No Messing Around: Water Liars, May 14 at Rozz-Tox Print
Music - Feature Stories
Written by Jeff Ignatius   
Friday, 02 May 2014 05:31

Water Liars. Photo by Maggie Huber.

With the Water Liars’s self-titled album – the band’s third record in as many years – you could be forgiven for thinking that you’re in for a jarring ride based on the song titles and the opening track’s bleak but majestic riff. “Cannibal” is followed by “War Paint” and “I Want Blood.”

You are in for a ride, although it’s less the beat-down and carnage that the titles suggest than a careening from loud distortion to gentle Americana and back. “Ray Charles Dream” is a hooky, punk-tinged rock song sandwiched between the slow-footed guitar lament of “Tolling Bells” and the even-slower-footed piano lament of “Vespers.”

“That’s always been sort of a point for us,” said singer/songwriter/guitarist Justin Kinkel-Schuster in a phone interview last week, promoting the trio’s May 14 performance at Rozz-Tox. “Widely shifting dynamics has always been an important part of our sound ... both live and on records. ... I just always am intrigued by moving between those poles. There’s something interesting about taking a ride like that.”

It’s not merely a sonic roller coaster. The title and sentiment of “I Want Blood” (“I want blood all the time”) would seem to lend themselves to a ravenous rock treatment, but the song instead places the lyrics in a warm and ethereal musical context, making it a reverb-heavy anthem to searching and soaring. “Tension is why art exists,” Kinkel-Schuster explained of the apparent contradiction. “Without tension, I don’t think there’s a whole lot to go on. ... Without tension you don’t have a story; there’s nothing to resolve.”

By the light folk of the fourth song, “Swannanoa,” it’s evident that the band possess an unusual capacity to surprise and confound without alienating listeners. No matter what mode Water Liars – which also features drummer Andrew Bryant and bassist G.R. Robinson – operates in, it’s able to craft something convincing and unforced.

Part of that, surely, is because nothing is forced. Kinkel-Schuster said the band’s debut, 2012’s Phantom Limb, was “essentially an accident,” the fruits of he and Bryant getting together initially to see what happened. Last year’s Wyoming was also recorded quickly, the result of the duo crafting detailed demos before heading into the studio.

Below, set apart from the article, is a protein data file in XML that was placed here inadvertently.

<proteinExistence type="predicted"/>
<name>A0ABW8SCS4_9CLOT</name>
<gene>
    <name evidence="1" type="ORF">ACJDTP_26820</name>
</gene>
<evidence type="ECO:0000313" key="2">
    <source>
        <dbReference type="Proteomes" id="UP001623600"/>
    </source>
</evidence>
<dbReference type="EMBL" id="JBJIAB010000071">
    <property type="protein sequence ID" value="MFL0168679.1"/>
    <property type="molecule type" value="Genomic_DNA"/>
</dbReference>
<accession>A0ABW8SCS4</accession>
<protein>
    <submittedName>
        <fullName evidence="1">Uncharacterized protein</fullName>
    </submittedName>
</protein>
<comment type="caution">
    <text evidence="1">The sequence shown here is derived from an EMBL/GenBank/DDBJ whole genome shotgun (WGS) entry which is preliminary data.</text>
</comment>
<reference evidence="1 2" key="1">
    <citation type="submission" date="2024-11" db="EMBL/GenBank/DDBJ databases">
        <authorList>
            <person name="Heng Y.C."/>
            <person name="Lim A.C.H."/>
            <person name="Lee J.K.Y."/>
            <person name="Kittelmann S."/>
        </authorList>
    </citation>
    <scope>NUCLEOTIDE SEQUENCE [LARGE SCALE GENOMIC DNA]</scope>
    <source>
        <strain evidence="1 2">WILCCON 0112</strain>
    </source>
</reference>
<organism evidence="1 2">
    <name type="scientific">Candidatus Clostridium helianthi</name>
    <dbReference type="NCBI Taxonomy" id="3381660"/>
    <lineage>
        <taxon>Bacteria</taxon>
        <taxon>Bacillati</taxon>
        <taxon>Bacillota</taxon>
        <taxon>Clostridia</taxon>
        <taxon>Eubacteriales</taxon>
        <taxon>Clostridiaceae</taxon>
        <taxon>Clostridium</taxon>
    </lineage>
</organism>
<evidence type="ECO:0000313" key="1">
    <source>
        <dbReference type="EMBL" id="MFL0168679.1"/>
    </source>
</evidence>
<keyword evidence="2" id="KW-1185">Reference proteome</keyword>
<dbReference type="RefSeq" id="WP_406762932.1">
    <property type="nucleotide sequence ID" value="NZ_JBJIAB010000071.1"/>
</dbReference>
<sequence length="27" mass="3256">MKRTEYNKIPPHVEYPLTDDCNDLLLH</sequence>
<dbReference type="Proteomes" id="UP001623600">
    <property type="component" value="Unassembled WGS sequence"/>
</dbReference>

The band spent (relatively) more time working on Water Liars – but it was still recorded in three sessions and mixed in another. “Compared to what we’d done with the records before, it was at least twice as long, but still altogether it was only about 10 days of work,” Kinkel-Schuster said. “Both Andrew and I, that’s how we work best. We don’t really like to mess around. ... I’m less cerebral about the recording process than I think most people are. ... It’s essentially still magic to me.”

Unlike with Wyoming, Water Liars went into the studio this time with acoustic demos but no final arrangements – which Kinkel-Schuster and Bryant typically work on together. “We just wanted to give ourselves more time to think and work and see if there’s some other places we can take the arrangements of the songs,” the singer said. “I was just at a point where I wanted us to try a few different sounds and see what exactly we could do with them.” The process of Water Liars, he said, added “an element of discovering the songs as we got into them.”

PopMatters.com wrote that “taken as a lone release, Water Liars is the band’s strongest outing, formalizing their distinct sound.” But it added: “Having worked their sound across three albums, this approach is bordering on the formulaic.”

Kinkel-Schuster seemed to agree, saying that fans shouldn’t expect a fourth record to arrive early next year as Water Liars’ career to this point would suggest. “We’re definitely hanging back on it,” he said. “Working so quickly, we’ve sort of bypassed the opportunity to grow and change the way the records sound. I think it’s time to do that.”

Water Liars will perform on Wednesday, May 14, at Rozz-Tox (2108 Third Avenue, Rock Island; RozzTox.com). The show starts at 8 p.m. and also features White Zephyr. Admission is $7.

For more information on Water Liars, visit WaterLiarsMusic.com.